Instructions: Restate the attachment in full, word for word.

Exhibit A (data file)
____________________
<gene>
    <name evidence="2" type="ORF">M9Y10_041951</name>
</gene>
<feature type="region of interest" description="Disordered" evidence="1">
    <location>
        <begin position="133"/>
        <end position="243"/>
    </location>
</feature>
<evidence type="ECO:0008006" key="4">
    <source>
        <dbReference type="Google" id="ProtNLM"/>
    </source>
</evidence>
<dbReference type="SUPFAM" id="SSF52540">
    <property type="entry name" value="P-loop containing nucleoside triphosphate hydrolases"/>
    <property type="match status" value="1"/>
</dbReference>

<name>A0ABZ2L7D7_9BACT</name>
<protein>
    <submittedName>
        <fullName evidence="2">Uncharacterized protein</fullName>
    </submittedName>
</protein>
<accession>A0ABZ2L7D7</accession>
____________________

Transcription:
<gene>
    <name evidence="2" type="ORF">M9Y10_041951</name>
</gene>
<feature type="region of interest" description="Disordered" evidence="1">
    <location>
        <begin position="133"/>
        <end position="243"/>
    </location>
</feature>
<evidence type="ECO:0008006" key="4">
    <source>
        <dbReference type="Google" id="ProtNLM"/>
    </source>
</evidence>
<dbReference type="SUPFAM" id="SSF52540">
    <property type="entry name" value="P-loop containing nucleoside triphosphate hydrolases"/>
    <property type="match status" value="1"/>
</dbReference>

<name>A0ABZ2L7D7_9BACT</name>
<protein>
    <submittedName>
        <fullName evidence="2">Uncharacterized protein</fullName>
    </submittedName>
</protein>
<accession>A0ABZ2L7D7</accession>